“What do you want for Christmas this year?” It’s a simple sentence I have uttered at more than one time in my years as a parent. When I ask this innocuous question, I really do have good intent. However, if my goal is to encourage selfless and thankful children, I might be doing more harm than good.
When our children are young, we embark upon an exciting quest, and find, what we hope will be, just the right gift. However, after we do this a few times, we see a gift sitting on the shelf and not getting use, at which time our focus shifts. Out of genuine concern, we ask the question: “What do you want?” This not only shifts our focus, but our kid’s, as well. It’s one thing for a child to independently make a wish list filled with their gift hopes and dreams. It is another thing to specifically ask for that list. Once this occurs, rather than wondering, “What do they want?” I find myself thinking, “What are they expecting?” After all, I did ask.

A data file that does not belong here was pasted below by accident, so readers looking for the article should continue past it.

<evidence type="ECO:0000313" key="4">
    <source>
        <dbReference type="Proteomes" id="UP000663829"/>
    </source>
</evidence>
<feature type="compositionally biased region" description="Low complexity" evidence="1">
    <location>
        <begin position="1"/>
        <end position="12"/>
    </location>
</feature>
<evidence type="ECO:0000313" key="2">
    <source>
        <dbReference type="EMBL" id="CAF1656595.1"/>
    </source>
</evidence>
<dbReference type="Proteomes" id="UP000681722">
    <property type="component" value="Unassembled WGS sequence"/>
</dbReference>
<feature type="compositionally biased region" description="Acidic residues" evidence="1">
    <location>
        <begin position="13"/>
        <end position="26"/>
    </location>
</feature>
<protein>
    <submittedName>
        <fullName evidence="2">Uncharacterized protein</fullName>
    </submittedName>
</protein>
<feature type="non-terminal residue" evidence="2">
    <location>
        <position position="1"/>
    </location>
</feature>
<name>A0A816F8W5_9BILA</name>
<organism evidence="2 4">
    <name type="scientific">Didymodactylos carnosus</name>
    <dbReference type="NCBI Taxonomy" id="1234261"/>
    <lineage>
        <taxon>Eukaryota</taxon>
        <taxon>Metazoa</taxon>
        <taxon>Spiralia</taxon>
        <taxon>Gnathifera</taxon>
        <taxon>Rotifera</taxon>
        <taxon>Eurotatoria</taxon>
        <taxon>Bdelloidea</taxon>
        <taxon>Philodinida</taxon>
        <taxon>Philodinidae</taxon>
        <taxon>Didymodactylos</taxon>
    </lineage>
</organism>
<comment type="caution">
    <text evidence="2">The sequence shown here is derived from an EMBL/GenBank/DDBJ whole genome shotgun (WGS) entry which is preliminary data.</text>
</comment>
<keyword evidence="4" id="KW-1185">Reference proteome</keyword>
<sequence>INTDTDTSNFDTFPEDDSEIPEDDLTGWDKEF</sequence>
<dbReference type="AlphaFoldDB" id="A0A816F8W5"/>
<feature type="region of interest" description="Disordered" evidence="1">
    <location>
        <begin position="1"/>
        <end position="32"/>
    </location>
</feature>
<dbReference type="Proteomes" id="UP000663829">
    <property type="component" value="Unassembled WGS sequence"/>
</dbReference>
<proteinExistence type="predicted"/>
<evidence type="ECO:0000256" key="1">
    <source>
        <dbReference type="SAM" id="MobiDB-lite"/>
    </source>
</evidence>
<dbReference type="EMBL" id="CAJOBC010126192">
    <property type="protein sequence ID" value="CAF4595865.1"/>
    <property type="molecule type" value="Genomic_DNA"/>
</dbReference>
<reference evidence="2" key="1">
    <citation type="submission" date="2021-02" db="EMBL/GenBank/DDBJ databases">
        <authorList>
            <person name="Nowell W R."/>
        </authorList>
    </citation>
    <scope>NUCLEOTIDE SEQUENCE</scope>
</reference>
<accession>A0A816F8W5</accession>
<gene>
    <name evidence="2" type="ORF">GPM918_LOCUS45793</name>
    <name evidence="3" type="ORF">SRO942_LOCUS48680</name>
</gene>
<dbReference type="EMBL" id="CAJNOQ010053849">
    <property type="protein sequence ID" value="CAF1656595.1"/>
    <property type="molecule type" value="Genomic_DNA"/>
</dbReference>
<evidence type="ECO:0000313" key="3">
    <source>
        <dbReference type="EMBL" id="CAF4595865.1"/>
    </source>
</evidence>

I gave my Aunt Ursula a small candle when I was young and every time I went to her house I saw it sitting on her windowsill. She said it reminded her of me. Hmmm. I wonder if my children think, “Dad, every time I look at this $20.00 Old Navy gift card, I’ll think of you.”
Have you ever received a less-than-desirable gift, turned your head to the side in confusion, smiled nicely, and said, “Thanks!” Yes. That’s the spirit of the season. You don’t soon forget that gift. My realization? I believe our children’s focus on “getting” is in direct correlation to our focus on “giving”. If we want our children to be thankful, we can’t be so obsessed over whether or not they will like or even use our gift. It truly is about the gesture.